I was discussing the formation of a specialized cadre, perhaps on the lines of the Indian Administrative Services, for providing a set of well trained educators and educational administrators that have a pan Indian impact. I was told that former Education Secretary, Anil Bordia, has been empowered to investigate this. Subsequently, I found a recent... Continue Reading →

Future Ready Indian Higher Education

FICCI (the Federation of Indian Chambers of Commerce and Industry) and Ernst and Young took out a report for the FICCI Higher Education Summit 2009. They called it "Making the Indian higher education system future ready". The report uses trends and understanding of the underlying structures in higher ed in India and proposes alternate educational... Continue Reading →

EdFutures – Futures Map – India

Here is a brief CMap on what I think are some of the major components of a possible Indian educational future. There are trends (and data) to back a whole lot of these elements. Needless to say, this is a first attempt! Please click on the image to get a better view.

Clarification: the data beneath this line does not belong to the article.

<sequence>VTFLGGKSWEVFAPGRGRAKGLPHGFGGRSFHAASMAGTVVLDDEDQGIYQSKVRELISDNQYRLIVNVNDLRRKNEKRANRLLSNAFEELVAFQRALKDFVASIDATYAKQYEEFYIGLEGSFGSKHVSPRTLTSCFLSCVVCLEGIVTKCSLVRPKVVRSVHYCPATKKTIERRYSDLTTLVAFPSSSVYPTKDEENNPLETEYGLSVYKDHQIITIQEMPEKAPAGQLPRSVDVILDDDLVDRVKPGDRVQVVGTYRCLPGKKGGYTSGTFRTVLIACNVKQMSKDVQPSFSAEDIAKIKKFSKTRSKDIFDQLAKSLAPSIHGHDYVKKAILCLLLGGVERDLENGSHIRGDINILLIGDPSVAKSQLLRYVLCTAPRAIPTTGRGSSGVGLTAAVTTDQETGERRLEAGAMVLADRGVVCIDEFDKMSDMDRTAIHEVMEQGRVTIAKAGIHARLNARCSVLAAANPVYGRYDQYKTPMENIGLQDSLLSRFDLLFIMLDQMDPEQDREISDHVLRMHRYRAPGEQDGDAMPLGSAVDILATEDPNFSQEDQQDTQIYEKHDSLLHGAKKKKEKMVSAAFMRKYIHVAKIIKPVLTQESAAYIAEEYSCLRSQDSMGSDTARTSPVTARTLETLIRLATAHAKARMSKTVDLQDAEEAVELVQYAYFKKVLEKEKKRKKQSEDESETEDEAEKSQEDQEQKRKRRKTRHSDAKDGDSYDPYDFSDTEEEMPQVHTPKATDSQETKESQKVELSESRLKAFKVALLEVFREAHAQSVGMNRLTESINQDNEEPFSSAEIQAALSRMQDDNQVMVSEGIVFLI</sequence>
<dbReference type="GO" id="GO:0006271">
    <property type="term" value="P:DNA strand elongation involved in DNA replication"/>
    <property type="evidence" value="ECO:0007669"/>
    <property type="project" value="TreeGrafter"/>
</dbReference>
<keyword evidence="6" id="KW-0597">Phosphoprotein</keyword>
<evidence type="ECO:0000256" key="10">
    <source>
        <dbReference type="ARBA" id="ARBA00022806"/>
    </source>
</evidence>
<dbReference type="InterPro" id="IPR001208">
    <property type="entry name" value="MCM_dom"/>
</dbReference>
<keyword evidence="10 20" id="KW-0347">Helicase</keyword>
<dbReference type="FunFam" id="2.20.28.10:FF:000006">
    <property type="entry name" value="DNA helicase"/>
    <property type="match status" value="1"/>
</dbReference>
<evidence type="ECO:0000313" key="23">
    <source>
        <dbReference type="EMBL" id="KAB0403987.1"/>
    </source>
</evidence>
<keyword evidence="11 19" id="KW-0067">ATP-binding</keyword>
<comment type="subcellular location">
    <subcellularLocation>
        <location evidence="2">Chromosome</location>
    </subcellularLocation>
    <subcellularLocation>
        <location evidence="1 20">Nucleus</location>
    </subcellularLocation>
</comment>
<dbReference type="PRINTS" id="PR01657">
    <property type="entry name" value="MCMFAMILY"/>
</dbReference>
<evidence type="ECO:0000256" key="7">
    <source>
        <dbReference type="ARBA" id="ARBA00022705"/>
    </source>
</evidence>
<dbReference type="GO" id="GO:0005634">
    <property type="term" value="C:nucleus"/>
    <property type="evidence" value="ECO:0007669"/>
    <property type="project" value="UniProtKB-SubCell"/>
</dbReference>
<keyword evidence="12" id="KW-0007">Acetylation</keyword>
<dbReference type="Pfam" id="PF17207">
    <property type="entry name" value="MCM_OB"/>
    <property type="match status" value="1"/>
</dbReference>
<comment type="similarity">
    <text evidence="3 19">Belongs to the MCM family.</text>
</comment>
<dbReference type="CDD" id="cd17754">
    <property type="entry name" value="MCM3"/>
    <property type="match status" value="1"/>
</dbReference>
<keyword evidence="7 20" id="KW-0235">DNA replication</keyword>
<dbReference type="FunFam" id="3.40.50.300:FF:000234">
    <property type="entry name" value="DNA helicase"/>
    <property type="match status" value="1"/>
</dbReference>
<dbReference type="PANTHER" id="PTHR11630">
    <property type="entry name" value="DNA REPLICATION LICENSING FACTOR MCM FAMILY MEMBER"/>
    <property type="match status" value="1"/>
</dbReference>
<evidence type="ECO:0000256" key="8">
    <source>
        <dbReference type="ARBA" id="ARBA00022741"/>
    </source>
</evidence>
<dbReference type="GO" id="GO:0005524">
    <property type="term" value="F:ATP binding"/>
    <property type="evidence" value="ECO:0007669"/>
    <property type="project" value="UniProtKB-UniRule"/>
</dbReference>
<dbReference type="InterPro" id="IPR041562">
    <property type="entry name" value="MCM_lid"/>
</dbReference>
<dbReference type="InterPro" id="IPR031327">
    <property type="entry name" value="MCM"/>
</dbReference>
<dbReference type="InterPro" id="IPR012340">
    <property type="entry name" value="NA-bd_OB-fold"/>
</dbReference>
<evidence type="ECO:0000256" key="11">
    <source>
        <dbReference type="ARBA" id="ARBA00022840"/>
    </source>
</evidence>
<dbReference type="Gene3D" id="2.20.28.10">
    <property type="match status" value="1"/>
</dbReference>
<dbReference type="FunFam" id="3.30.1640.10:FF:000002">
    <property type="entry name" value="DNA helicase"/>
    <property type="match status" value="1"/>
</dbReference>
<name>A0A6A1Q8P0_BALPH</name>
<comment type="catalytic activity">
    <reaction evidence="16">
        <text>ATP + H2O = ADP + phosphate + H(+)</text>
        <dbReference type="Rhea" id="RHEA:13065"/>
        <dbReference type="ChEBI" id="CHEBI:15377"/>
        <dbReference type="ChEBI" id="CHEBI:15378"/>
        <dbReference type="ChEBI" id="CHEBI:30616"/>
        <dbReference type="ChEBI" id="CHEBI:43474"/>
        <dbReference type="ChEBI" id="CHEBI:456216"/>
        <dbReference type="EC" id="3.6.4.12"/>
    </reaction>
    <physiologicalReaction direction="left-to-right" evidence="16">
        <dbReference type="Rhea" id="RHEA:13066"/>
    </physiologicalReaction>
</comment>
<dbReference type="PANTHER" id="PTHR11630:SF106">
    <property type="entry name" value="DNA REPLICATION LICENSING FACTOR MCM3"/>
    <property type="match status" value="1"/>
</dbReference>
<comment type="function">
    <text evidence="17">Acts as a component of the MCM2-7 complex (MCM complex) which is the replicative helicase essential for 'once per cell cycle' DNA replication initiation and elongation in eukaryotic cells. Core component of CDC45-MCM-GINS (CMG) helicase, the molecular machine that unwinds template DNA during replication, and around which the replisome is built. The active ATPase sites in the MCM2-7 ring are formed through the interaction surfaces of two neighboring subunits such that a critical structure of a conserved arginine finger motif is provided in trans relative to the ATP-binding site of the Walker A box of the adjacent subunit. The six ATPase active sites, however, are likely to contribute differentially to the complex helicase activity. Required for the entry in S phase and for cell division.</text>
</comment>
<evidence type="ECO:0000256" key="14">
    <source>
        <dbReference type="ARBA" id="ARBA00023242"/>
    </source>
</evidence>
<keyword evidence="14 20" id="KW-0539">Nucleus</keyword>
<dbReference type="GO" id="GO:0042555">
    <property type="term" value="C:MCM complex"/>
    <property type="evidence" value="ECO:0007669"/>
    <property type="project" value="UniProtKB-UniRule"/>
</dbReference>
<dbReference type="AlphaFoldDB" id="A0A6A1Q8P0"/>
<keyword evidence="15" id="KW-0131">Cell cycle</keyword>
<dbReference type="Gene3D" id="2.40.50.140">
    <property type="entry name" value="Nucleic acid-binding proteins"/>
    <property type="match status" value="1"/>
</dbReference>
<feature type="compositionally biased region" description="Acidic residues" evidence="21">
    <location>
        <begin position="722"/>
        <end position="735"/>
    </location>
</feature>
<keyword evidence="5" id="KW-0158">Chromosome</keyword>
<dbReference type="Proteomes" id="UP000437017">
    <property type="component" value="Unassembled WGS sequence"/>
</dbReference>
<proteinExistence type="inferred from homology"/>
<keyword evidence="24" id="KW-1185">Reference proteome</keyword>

Schooling for Tomorrow

I came across this fascinating OECD-CERI project through Dave Cormier and George Siemens' Open Course in Education Futures. Please download the Schooling for Tomorrow StarterPack document here. It gives practitioners, administrators and other stakeholders a way to think about key questions such as: What is shaping the future of schooling? What might schooling look like... Continue Reading →

HE Summit Keynote: Prof. Pillai

HE cannot be separated from other types of education. The challenge is to provide firstly, access (GER - Gross Enrolment Ratio - is 12% of 18-24 age group, world average is 23%); secondly, the quality of teaching learning is a bottleneck - if it improves, the GER will go up - this will improve by... Continue Reading →

Digital Learning Higher Ed Summit 2010

A small group of educators, technologists, bureaucrats and private companies are sitting together to dliberate the use of Digital Learning in Higher Education in India. We have Prof. VN Rajasekharan Pillai, VC, IGNOU, Prof. Deepak Pental, VC, Delhi University, Prof. A K Bakshi, Director, ILLL, DU, Dr. B K Murthy, Director, DoIT and many more... Continue Reading →

Should education be free?